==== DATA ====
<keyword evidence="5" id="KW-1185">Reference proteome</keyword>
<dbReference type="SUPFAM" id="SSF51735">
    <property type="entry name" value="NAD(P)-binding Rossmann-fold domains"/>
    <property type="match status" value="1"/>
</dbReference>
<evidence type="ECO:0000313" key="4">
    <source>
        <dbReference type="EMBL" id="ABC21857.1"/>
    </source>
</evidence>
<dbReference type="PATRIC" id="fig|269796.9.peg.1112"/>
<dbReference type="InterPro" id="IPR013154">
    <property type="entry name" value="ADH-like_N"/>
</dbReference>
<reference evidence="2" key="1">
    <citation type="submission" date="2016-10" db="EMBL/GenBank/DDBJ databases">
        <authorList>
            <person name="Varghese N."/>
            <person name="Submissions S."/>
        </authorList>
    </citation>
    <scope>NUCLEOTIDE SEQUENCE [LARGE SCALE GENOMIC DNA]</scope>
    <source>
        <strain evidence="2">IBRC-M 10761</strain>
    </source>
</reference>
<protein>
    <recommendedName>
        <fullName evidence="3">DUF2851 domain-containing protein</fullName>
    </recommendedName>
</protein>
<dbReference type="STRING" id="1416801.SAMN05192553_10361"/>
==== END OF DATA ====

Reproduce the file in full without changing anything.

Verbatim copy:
<keyword evidence="5" id="KW-1185">Reference proteome</keyword>
<dbReference type="SUPFAM" id="SSF51735">
    <property type="entry name" value="NAD(P)-binding Rossmann-fold domains"/>
    <property type="match status" value="1"/>
</dbReference>
<evidence type="ECO:0000313" key="4">
    <source>
        <dbReference type="EMBL" id="ABC21857.1"/>
    </source>
</evidence>
<dbReference type="PATRIC" id="fig|269796.9.peg.1112"/>
<dbReference type="InterPro" id="IPR013154">
    <property type="entry name" value="ADH-like_N"/>
</dbReference>
<reference evidence="2" key="1">
    <citation type="submission" date="2016-10" db="EMBL/GenBank/DDBJ databases">
        <authorList>
            <person name="Varghese N."/>
            <person name="Submissions S."/>
        </authorList>
    </citation>
    <scope>NUCLEOTIDE SEQUENCE [LARGE SCALE GENOMIC DNA]</scope>
    <source>
        <strain evidence="2">IBRC-M 10761</strain>
    </source>
</reference>
<protein>
    <recommendedName>
        <fullName evidence="3">DUF2851 domain-containing protein</fullName>
    </recommendedName>
</protein>
<dbReference type="STRING" id="1416801.SAMN05192553_10361"/>